Foster: Quite Literally A Boom Town

Below is a timetable which ran regularly in San Diego County newspapers in the mid to late 1890s:

San Diego, Cuyamaca and Eastern schedule

It’s for the San Diego, Cuyamaca and Eastern Railroad, one of a cluster of lines formed during an 1880s land boom in southern California. The road’s name indicates an ambitious goal of forging a rail link from San Diego to points east, specifically to join up with other railroads coming from the eastern United States.

It turns out that eastern San Diego County was as far east as the SD, C & E ever got, but that’s a whole other story. For now, please note the station listed at the end of the line. Foster is another lost town from San Diego County history.

Foster had its own railroad depot from 1889 to 1916, and its own post office from 1893 to 1916.

Here’s the listing for Foster in the 1897 Directory of San Diego City and County (it covered parts of two pages):

1897 directory page for Foster

There were a total of 40 people listed, with occupations ranging from ranchers and apiarists to a locomotive engineer, brakeman, quarryman and stonecutter.

The town was situated on a ranch owned by Joseph Foster, the only resident whose listing is in boldface and all caps. In addition to being a rancher and hotel owner, Foster also was co-proprietor of a stagecoach line. People disembarking from the train at Foster could ride the stage on to Ramona, Ballena (now part of Ramona), Warner Springs and Julian.

Farming, railroading and quarrying made Foster a busy place, and a noisy one too.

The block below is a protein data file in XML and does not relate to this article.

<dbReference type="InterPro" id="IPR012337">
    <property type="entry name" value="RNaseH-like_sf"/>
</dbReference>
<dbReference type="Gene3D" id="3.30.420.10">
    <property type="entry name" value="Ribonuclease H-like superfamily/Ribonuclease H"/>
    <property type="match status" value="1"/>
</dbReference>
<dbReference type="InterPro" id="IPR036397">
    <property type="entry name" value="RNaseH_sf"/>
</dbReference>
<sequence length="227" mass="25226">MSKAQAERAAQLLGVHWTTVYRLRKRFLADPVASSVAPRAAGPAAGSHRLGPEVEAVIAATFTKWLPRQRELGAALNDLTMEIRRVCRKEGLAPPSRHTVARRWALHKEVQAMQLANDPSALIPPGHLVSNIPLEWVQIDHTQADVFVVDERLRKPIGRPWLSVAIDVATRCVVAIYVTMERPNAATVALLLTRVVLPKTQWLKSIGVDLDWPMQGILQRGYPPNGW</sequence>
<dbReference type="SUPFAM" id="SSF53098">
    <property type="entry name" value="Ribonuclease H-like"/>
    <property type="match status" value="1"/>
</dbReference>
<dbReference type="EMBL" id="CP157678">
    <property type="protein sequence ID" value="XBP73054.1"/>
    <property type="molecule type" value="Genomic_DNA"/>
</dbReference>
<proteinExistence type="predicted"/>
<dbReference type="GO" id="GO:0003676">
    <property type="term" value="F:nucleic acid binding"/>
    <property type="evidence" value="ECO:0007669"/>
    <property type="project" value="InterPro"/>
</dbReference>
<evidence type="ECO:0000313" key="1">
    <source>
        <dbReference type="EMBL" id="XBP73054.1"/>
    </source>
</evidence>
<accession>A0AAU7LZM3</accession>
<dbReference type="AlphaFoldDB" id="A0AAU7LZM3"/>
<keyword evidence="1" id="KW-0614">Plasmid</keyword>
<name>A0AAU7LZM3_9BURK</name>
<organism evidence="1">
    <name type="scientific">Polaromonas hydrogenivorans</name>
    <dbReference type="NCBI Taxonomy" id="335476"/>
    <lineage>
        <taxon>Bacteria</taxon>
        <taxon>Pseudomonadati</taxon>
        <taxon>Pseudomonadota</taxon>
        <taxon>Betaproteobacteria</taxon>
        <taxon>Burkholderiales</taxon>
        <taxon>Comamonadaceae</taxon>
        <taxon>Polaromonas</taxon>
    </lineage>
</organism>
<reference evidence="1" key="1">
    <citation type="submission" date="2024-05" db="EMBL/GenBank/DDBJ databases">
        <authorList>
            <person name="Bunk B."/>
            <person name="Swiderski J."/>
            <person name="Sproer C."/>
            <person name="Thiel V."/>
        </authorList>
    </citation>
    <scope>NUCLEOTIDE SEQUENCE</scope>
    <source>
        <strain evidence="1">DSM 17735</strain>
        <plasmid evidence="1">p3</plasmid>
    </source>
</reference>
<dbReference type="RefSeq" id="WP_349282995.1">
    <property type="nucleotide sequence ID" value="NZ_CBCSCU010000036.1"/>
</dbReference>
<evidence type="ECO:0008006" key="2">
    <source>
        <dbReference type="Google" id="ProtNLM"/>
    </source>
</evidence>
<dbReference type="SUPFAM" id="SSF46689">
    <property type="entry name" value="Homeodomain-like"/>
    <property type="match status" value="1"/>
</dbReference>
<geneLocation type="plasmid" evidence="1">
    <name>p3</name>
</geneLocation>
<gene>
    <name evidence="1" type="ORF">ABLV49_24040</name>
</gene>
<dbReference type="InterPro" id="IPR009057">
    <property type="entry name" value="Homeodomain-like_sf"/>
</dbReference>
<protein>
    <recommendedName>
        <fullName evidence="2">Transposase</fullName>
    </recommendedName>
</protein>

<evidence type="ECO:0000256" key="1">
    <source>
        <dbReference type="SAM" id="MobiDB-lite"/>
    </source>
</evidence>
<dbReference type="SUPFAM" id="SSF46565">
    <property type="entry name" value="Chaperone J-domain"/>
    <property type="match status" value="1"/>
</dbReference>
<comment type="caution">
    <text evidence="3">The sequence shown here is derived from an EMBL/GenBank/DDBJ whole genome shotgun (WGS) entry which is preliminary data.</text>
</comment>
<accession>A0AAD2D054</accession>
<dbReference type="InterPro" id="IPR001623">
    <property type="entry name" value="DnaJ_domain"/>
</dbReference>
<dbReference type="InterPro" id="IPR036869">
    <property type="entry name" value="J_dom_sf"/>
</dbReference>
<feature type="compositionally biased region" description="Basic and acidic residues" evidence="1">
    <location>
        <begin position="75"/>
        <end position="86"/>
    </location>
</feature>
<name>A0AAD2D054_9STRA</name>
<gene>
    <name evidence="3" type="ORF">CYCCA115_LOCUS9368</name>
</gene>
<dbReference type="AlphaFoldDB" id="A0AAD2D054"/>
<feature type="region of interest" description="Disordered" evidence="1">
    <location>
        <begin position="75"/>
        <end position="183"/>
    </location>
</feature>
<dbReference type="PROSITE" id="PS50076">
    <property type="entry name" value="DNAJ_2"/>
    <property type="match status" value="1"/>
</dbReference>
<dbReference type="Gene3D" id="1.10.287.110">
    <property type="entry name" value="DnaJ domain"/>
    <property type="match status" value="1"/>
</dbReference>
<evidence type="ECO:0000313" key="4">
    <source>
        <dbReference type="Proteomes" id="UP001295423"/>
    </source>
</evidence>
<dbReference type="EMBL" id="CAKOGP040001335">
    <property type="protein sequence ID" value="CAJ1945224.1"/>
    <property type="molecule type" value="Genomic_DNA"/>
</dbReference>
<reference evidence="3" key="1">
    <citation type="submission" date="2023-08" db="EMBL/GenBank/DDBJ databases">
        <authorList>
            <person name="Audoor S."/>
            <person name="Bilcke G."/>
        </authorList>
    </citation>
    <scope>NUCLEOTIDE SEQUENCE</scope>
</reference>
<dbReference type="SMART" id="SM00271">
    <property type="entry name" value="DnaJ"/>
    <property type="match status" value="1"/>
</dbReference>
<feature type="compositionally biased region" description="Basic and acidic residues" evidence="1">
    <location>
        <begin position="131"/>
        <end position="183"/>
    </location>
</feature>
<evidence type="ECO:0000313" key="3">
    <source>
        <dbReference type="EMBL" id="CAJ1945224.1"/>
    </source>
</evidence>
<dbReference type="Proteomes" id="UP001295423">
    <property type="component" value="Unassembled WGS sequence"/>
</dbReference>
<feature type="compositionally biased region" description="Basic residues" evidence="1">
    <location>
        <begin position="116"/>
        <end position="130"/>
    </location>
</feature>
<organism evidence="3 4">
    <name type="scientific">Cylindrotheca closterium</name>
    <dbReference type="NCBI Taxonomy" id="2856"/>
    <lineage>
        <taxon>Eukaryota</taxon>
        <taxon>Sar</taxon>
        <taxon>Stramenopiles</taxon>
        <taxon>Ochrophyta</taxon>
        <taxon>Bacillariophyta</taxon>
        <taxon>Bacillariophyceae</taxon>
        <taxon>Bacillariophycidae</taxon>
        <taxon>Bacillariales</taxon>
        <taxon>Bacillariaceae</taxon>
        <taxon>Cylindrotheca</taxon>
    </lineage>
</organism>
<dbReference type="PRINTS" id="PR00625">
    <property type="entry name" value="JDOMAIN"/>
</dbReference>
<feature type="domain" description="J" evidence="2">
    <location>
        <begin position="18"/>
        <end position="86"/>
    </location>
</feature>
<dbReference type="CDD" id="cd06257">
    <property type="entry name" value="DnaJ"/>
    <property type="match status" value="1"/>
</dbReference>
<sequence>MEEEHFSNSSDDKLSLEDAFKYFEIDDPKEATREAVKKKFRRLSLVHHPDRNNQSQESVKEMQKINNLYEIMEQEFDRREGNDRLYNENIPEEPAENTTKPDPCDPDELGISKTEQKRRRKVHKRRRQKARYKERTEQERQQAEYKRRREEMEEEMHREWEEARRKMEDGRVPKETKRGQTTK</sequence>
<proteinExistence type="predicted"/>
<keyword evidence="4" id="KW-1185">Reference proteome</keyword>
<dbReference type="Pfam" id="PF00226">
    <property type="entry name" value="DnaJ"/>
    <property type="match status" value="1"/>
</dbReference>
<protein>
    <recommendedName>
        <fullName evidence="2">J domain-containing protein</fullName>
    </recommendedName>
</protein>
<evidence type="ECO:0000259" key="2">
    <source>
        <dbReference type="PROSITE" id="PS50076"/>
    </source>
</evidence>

“Some heavy blasting is going on at Foster’s quarries these days,” noted an item in the June 30, 1894 Poway Progress. “One explosion in the evening shook things like unto an earthquake, and made windows rattle lively some seven miles away. It was thought at first the magazine had exploded.”

The quarries were a source of rock for construction. And they were almost the little town’s undoing in 1904.

“People at Foster, a quarrying town at the end of the S.D., C. & E railway, twenty-five miles northeast of this city, had a hard battle with brush fires early yesterday morning,” reported the San Diego Union of October 27, 1904.

The entire town’s population turned out en masse to fight the fires which came within two hundred feet of the railroad depot and hotel, wrote the Union.

In addition to fighting the flames, the townsfolk had to deal with dynamite stored in a house belonging to one of the quarries. The Union reported that “the citizens decided to move it and bury it in the bed” of the nearby San Diego River. “They took great risk in this removal, for there was more than a ton of the stuff.”

Their efforts, aided by a change in the wind, saved the town.

The great San Diego County flood of 1916 wiped out the railroad line to Foster, never to be rebuilt. The flood also sounded the death knell for the post office.

The Foster townsite is today at the foot of the San Vicente Dam and is considered part of Lakeside. The area is presumably much quieter now than in what might be called its noisier, and potentially explosive, heyday.

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Sources for this post included historic San Diego and Poway newspapers, the website of the Lakeside Historical Society, and the book, Ramona and Roundabout, by Charles R. LeMenager.

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